In 2008, before he was the Solicitor General of the United States, Donald B. Verrilli Jr. argued the dangers of administering the three drug lethal injection protocol in Baze v. Rees. Now, following the botched execution of Clayton D. Lockett, many of the risks highlighted by General Verrilli have come true. Writing for The New York Times, ACS Board Member Linda Greenhouse discusses the state of capital punishment.
Adam Liptak at The New York Times describes the troubling case of Billy Wayne Cope, a man convicted of raping and murdering his 12 year-old daughter. After confessing three times to the crime, Cope’s lawyers are appealing his conviction, blaming intense police interrogation for his multiple confessions.
The Utah Supreme Court has granted a stay in response to previous orders for the state’s Department of Health “to issue birth certificates in same-sex parent adoptions.” The Associated Press has this story.
As we celebrate this year’s college graduates, Henry Louis Gates Jr. at The Root introduces his readers to America’s “first black collegians who faced a system that explicitly favored the white elite.”
Gerard Magliocca at Concurring Opinions examines the influence of M’Culloch v. Maryland and The Federalist.
Saturday marks the 60th anniversary of the Supreme Court’s landmark decision in Brown v. Board of Education of Topeka. Lesli A. Maxwell at Education Week explains why “school diversity remains more complex than ever.”
Amanda Holpuch at The Guardian comments on a report by Human Rights Watch which shows how young children who are “planting, weeding, and harvesting nicotine plants” are being “endangered by nicotine exposure in tobacco fields.”
At the Richmond Times-Dispatch, Judith E. Schaeffer notes that “when it comes to marriage discrimination, the Commonwealth of Virginia has a great deal to learn from its own history.”
Writing for CNN, Eric Segall urges the Supreme Court to televise its oral arguments and argues why life tenures for the justices must be removed.
At The New York Times, Charlie Savage discusses why the Obama administration is being accused of ignoring “statements it made to the Supreme Court about warrantless surveillance.”
Yesterday, the U.S. Court of Appeals for the Fifth Circuit granted a stay of the execution for Robert
James Cambell due to his intellectual disability. Mark Berman at The Washington Post reports on what “would have been the eighth execution in Texas and the 21st execution in the country so far this year.”
The Court of Justice of the European Union issued a ruling yesterday that experts say “could force Google and other search engines to delete references to old debts, long-ago arrests and other unflattering episodes.” The Associated Press addresses the implications of the court’s decision.
Former Arkansas Gov. Mike Huckabee is calling for the impeachment of Arkansas Judge Christopher Piazza who struck down the gay marriage ban that Gov. Huckabee signed into law 17 years ago. Mario Trujillo at The Hill has the story.
Writing for The Daily Beast, Daniel I. Weiner discusses “the worst campaign finance ruling” since Citizens United.
As education inequality increases, hostilities between public education and charter schools continue. Although many charter schools were established to “develop test kitchens for practices that could be exported into the traditional schools” it has “proved difficult to encourage the kind of sharing of ideas that charter schools were originally supposed to foster, given competitive dynamics.” Javier C. Hernandez at The New York Times comments on “charter and public schools and a chasm between.”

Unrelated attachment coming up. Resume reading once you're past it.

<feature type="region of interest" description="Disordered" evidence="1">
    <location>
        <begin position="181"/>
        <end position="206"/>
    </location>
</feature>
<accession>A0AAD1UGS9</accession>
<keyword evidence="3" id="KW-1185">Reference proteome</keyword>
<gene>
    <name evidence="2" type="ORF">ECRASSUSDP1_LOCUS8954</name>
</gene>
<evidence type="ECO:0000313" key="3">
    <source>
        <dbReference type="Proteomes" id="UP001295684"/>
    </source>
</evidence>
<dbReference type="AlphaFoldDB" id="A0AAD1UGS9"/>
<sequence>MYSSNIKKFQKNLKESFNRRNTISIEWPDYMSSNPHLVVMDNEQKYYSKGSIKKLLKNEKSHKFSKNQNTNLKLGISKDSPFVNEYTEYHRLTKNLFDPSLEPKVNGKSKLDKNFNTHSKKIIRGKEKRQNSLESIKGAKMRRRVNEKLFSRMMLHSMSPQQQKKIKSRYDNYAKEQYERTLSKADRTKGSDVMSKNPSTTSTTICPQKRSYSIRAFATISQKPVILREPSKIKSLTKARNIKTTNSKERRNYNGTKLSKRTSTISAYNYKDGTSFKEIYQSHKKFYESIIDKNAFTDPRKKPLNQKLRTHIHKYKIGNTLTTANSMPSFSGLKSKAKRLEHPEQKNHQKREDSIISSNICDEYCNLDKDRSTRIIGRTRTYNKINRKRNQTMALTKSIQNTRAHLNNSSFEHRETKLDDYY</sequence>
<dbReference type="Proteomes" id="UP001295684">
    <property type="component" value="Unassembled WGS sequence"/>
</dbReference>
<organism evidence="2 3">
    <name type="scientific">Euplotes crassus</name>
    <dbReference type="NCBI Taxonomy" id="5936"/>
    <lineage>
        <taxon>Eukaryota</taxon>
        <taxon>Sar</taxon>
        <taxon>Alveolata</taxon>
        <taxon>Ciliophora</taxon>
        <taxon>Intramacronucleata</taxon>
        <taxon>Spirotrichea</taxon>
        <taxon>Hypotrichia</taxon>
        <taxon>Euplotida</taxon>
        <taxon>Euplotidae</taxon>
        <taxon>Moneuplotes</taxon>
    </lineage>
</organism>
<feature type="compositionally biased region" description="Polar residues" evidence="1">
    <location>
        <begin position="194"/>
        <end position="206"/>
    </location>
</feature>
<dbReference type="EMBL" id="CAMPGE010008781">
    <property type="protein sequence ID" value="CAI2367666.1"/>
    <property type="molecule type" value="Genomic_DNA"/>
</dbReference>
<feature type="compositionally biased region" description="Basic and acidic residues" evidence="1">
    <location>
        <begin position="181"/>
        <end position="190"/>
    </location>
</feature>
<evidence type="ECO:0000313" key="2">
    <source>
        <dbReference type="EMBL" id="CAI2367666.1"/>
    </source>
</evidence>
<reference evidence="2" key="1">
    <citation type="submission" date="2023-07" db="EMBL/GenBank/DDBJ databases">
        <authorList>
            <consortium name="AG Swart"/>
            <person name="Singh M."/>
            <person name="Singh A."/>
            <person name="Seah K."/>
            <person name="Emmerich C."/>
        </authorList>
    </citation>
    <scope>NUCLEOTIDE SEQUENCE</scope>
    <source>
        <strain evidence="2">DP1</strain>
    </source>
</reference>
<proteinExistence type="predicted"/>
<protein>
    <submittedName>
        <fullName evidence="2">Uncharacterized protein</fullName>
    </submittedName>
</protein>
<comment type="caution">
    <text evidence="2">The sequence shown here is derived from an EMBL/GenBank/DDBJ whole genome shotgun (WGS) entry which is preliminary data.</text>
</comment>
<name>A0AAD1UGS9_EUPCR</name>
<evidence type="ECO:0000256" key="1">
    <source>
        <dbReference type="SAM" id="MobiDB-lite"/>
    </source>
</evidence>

Garrett Epps at The Atlantic describes a troubling scene which resulted in the shooting of an innocent man when a law enforcement official mistakenly accused him of car theft. In his article, Epps breaks down Tolan v. Cotton, in which for “the first time in a decade” the Supreme Court “held against law enforcement in a ‘qualified immunity’ case.”
Adam Liptak at The New York Times discusses how “the deep and often angry divisions among [Supreme Court] justices are but a distilled version of the way American intellectuals — at think tanks and universities, in opinion journals and among the theorists and practitioners of law and politics — have separated into two groups with vanishingly little overlap or interaction.”
The controversial execution of Clayton Lockett raised new questions about the merits of capital punishment in America. Boer Deng and Dahlia Lithwick at Slate explain why “in the push to abolish capital punishment, opponents of the death penalty have made it less safe.”
Last week, an Arkansas state trial judge struck down the state’s ban on same-sex marriage. Lyle Denniston at SCOTUSblog breaks down Wright v. Arkansas.
*Lambda Legal brought the case of Garden State Equality, et al. v. Dow, et al., which secured the right to marry for same-sex couples in New Jersey.
New Jersey Governor Chris Christie has until June 29 to decide whether he will preserve the independence of the state’s nationally renowned judiciary or continue to retaliate against members of the New Jersey Supreme Court for decisions that he characterizes as “liberal” and “activist.”
On October 21, 2013, the fight to bring the freedom to marry to New Jersey ended in a resounding victory when the New Jersey Supreme Court, in a unanimous decision by Chief Justice Stuart Rabner, refused to delay the lower court win in Garden State Equality v. Dow. The Supreme Court agreed that there was no public interest in depriving a group of New Jersey residents of their constitutional right to equal protection while the appeals process continued.